But either way we define the physical (as just the apparent, scientifically testable aspect of a thing, or as something more), I think the angel illustration does help me to better understand the Eucharist, and how it can fully appear to be one thing while being "really, truly, and substantially" another.

Edit: Okay, I should have read a few more issues. See the following [from This Rock]:
In Mysterium Fidei, Pope Paul VI says, "To avoid any misunderstanding of this type of presence, which goes beyond the laws of nature and constitutes the greatest miracle of its kind, we have to listen with docility to the voice of the teaching and praying Church. . . . [After the consecration] nothing remains of the bread and the wine except for the species—beneath which Christ is present whole and entire in his physical ‘reality,’ corporeally present, although not in the manner in which bodies are in a place"
Not that this completely answers my question, since if we defined physical as I did above, it would be "in the manner in which bodies are in a place." So it still seems to depend on the definition of physical.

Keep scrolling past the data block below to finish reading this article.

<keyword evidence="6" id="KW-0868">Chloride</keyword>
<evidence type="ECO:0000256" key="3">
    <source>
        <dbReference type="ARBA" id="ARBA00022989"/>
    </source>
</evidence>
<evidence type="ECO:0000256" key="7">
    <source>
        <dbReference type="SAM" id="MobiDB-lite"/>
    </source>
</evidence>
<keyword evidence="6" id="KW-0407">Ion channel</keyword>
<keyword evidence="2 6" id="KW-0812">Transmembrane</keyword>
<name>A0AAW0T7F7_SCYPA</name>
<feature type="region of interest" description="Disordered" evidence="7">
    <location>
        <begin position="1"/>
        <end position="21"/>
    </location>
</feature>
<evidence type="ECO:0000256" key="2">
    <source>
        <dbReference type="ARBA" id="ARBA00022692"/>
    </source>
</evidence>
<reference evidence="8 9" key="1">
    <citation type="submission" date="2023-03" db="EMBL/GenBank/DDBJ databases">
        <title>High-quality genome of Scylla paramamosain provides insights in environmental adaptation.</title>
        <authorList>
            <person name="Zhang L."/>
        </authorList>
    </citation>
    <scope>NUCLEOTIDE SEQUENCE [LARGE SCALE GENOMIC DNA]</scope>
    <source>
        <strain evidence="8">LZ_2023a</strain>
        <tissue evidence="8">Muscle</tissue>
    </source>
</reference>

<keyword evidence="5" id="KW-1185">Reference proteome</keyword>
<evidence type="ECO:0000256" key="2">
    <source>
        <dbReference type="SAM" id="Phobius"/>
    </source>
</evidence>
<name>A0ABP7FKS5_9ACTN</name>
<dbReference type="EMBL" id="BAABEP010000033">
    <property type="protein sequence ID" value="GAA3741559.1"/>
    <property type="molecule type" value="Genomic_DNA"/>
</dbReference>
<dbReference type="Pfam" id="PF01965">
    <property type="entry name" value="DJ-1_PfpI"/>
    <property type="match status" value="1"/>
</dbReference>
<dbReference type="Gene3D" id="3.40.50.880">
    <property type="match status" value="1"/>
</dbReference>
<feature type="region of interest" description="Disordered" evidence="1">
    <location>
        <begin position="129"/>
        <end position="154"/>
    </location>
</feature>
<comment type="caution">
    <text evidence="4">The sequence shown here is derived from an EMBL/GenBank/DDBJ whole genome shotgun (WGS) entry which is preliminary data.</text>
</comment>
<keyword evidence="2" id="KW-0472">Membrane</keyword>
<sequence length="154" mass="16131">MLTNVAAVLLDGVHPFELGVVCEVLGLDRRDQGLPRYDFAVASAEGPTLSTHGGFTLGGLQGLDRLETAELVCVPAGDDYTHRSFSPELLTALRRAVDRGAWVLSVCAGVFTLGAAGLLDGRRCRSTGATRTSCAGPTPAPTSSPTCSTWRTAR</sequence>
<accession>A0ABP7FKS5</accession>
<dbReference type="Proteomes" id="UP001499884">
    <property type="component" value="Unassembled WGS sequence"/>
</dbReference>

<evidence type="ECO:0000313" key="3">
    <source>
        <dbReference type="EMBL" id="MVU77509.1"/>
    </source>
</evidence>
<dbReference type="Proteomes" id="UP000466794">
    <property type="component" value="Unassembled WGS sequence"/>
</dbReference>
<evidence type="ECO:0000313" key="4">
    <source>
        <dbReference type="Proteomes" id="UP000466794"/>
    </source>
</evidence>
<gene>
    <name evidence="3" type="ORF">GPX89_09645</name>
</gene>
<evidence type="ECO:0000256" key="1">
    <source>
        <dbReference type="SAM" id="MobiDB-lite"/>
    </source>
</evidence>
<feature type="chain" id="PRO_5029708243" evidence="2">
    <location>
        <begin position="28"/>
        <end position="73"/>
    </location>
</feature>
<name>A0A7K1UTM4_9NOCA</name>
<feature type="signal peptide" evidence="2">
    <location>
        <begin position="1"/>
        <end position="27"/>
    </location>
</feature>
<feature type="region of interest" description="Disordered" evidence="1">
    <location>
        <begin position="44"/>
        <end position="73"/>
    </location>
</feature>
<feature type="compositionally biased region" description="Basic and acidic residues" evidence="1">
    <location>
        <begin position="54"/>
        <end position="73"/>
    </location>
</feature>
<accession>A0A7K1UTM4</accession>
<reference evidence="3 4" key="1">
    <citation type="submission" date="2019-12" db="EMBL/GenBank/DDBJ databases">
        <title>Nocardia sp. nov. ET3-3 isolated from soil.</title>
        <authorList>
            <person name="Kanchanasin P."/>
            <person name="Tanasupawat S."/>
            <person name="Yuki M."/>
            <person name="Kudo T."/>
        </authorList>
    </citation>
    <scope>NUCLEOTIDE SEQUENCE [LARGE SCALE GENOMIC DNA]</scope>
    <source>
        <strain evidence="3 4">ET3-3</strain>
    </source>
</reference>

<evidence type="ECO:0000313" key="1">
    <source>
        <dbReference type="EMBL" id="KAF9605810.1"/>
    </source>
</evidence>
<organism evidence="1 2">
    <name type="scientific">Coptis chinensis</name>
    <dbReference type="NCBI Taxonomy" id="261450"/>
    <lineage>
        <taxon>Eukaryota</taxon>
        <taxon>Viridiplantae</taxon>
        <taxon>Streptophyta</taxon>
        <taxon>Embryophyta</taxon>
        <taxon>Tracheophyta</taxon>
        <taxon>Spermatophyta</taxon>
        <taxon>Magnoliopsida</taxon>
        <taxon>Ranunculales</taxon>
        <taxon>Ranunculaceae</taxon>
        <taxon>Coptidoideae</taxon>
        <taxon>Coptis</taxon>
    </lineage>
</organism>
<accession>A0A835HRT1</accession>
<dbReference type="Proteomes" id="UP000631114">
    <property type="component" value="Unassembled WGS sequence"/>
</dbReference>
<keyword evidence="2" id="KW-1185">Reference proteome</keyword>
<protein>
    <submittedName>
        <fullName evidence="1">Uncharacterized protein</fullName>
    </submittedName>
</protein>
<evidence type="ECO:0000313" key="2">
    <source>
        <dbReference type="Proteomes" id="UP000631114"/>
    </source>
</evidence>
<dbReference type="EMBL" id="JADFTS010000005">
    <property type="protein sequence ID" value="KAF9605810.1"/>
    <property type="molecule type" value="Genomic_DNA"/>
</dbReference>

Also, being that the Eucharist "constitutes the greatest miracle of its kind," I suppose the comparison with angels might be helpful, but not entirely equivalent.

According to Fr. J. Michael Venditti: "Yes, he is really, physically present, as really present as you are to those around you, though present in a different way--present sacramentally rather than in the normal physical way."

So he is "physically present," but not in the, "normal physical way." Yep, this is going to stay confusing. I can only figure that this means that he is physically present in a unique way, which has no correspondence outside the Eucharist. Thus, any word, such as "physical," that we use will mean something somewhat different than usual when applied to the Eucharist.

I guess this is similar to using words that describe God. If we call God "beautiful," he transcends the normal sense of the word, and at the same time, our normal understanding -- a visual beauty-- doesn't really apply. God is immaterial, and thus not visible to the eyes, yet he is the source of all beauty and infinitely beautiful.